October 06, 2009

Finding a place for the surgical option to treat Obstructive Sleep Apnea

Discussions around the subject of a surgical option for the treatment of obstructive sleep apnea are frequently passionate. One need only visit the ASAA's online support group to see the verbal fists fly over whether it is a good idea or an idea that is desperately wrong.

The most common surgical procedure for treating OSA is uvulopalatopharyngoplasty or UPPP for short. Developed in 1981 by Dr. Fujita (the same year CPAP was first described) as an alternative to what was the only treatment for sleep apnea a tracheotomy. UPPP involves removing a lot of tissue from around the opening to the upper airway. This procedure is often done in conjunction with others to improve air flow through the nose.

The success of this procedure is reported to be between 16% and 83%, depending on how you define success. Some see success or cure after surgery as a 50% reduction in the Apnea Hypopnea Index (AHI) and others say a 50% reduction with an AHI less than 20. Though an AHI in this range can still considered moderate and detrimental to health.

The medical literature has been recently had several studies looking at the efficacy of the UPPP option for sleep apnea. An article published in September issue of the Mayo Clinic Proceedings provides results of a retrospective study where lab sleep studies were reviewed on 63 UPPP patients pre and post (six months) surgery. The objective of study was to determine if there was improvement in the AHI and whether that improvement was specific to any patient type.

Quoting from the results section of the abstract... "Patients who attained an AHI of 5 or less were younger, had lower Body Mass Indexes (BMI) and had less severe OSA. Of the patients with a post-UPPP AHI greater than 5 received continuous positive airway pressure, with a mean reduction in pressure of 1.4 cm H2O."

The take-away for me from this study and from others I have seen recently is that surgery has a place in the treatment options of obstructive sleep apnea. It can be very effective in *some* cases.

But that said, in my opinion, for surgery to be appropriately more main stream the surgeon must have a way of identifying/screening the candidates for whom this invasive procedure will benefit prior to surgery. Because once it is done, there is no going back.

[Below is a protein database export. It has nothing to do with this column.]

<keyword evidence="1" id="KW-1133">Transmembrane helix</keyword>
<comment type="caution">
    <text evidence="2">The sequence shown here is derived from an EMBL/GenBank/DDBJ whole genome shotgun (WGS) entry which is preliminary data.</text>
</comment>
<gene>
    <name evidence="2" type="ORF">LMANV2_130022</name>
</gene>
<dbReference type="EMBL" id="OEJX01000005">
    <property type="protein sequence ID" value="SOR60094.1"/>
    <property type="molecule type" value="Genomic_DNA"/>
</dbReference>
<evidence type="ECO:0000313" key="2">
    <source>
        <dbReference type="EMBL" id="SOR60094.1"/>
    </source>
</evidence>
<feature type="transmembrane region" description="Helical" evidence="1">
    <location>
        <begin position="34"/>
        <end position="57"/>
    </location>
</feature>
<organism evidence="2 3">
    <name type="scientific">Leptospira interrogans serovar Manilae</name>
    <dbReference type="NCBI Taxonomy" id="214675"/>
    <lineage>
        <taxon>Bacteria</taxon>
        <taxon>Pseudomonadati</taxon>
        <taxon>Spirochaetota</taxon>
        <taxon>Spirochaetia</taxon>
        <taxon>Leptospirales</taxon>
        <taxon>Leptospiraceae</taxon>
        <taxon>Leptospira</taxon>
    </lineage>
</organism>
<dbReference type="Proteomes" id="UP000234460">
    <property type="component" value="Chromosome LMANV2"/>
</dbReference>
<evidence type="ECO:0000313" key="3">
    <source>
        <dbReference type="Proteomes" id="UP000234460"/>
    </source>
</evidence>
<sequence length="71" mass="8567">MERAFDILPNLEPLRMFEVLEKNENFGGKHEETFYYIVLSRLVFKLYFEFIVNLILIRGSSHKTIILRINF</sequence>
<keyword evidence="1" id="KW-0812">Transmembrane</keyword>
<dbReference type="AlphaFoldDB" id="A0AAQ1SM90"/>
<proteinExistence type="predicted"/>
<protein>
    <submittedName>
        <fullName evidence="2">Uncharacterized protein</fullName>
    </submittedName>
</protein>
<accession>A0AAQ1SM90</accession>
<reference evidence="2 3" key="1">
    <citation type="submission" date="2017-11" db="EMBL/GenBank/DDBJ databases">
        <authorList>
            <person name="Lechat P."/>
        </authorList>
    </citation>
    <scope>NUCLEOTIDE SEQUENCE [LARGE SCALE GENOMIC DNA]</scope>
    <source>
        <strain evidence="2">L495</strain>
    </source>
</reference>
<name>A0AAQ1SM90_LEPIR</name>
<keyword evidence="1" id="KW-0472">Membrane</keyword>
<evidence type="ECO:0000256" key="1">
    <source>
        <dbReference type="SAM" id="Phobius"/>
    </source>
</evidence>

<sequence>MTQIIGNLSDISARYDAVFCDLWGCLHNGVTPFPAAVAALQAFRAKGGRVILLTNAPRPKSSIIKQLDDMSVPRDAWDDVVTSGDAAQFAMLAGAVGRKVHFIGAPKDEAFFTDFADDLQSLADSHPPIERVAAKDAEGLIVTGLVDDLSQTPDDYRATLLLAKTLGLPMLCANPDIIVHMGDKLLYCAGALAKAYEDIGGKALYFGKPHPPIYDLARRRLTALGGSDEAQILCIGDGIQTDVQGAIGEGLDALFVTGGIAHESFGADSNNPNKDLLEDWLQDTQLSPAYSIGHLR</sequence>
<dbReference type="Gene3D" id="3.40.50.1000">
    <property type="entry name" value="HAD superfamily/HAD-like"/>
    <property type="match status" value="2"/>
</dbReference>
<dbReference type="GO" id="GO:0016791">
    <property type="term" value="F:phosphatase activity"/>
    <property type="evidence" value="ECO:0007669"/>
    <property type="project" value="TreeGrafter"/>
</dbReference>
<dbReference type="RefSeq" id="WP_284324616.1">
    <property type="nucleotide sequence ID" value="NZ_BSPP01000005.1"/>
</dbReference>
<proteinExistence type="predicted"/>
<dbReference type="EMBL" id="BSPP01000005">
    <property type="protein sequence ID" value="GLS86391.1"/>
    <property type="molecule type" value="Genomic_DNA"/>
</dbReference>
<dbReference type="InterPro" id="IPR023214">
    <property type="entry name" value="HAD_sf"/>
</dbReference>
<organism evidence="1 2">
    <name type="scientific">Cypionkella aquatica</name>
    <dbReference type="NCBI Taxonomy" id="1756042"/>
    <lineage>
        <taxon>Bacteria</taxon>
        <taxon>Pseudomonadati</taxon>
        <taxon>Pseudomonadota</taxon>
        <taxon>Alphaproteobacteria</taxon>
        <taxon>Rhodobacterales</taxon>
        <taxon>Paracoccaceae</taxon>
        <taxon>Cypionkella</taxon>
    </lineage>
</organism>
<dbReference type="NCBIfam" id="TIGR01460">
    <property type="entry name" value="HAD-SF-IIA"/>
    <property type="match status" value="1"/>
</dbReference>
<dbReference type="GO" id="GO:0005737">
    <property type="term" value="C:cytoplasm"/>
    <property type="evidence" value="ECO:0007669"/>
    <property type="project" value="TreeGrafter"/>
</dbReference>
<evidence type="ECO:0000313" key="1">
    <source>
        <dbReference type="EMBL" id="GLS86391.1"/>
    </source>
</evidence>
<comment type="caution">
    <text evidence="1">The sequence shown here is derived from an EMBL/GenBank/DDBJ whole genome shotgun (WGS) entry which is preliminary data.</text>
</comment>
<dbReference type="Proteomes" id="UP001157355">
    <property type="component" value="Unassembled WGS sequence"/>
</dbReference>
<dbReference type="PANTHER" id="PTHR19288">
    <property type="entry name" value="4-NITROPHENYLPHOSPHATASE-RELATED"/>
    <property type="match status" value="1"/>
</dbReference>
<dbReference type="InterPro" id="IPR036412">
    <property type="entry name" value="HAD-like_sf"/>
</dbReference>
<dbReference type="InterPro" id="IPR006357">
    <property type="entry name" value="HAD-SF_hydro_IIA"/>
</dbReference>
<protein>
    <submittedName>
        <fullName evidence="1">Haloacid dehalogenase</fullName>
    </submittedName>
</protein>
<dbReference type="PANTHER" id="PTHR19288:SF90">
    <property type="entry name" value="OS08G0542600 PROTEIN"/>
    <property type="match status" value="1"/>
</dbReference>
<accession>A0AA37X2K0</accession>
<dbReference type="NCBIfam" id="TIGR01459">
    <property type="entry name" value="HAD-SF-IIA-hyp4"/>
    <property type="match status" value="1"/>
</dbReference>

1 comment:

doctorstevenpark said...

Ed, you're right in that sleep apnea surgery can be an additional option for some people who have tried everything. I'm not surprised that the medical community is still spending valuable resources on studying the usefulness of the UPPP procedure for obstructive sleep apnea. We're too fixated on the notion that the soft palate the root of all the problems, when in fact it's only a small part of the problem. Most people also have tongue base collapse, as well as nasal issues. But science only measures one variable at a time, so these studies will continue.

Numerous studies and meta-analyses have shown that a UPPP alone has no better than a 40% "success" rate. The debate over the meaning of success will go on for decades. In very select patients, especially ones with very large tonsils and a relatively small tongue, and not overweight, UPPP has up to an 80% chance of success. Unfortunately, not too many people fit into this category.

If you look at the experience at Stanford and numerous other institutions and even in my own experience, addressing the entire upper airway, from the tip of the nose to the voice box, has a much higher chance of success (in the 75 to 80%). If you include skeletal (upper and lower) jaw surgery, the success rates can go as high as 90-95%.

CPAP is great when people use it, and there's a lot more that needs to be done in terms of patient education, preparation and long-term follow-up to improve CPAP success rates. But you'll have to agree that the overall long-term "success" rate for CPAP is less than 50%. This includes everyone that's given a CPAP machine to use. Even if people do succeed, initially, there's a sharp drop-off after many years.

Clearly, there's no right or wrong answer. There are certain steps that we should take, such as non-surgical before surgical, but in the end, everyone has different needs and wants. We should also take the focus off of a single modality mentality and go to a multimodality frame of mind. Many people benefit from using different combinations of CPAP, oral appliances and surgery. Lifestyle changes, stress reduction, diet and exercise programs are also critical in treating this all-too-prevalent chronic medical condition.

Steven Y. Park, MD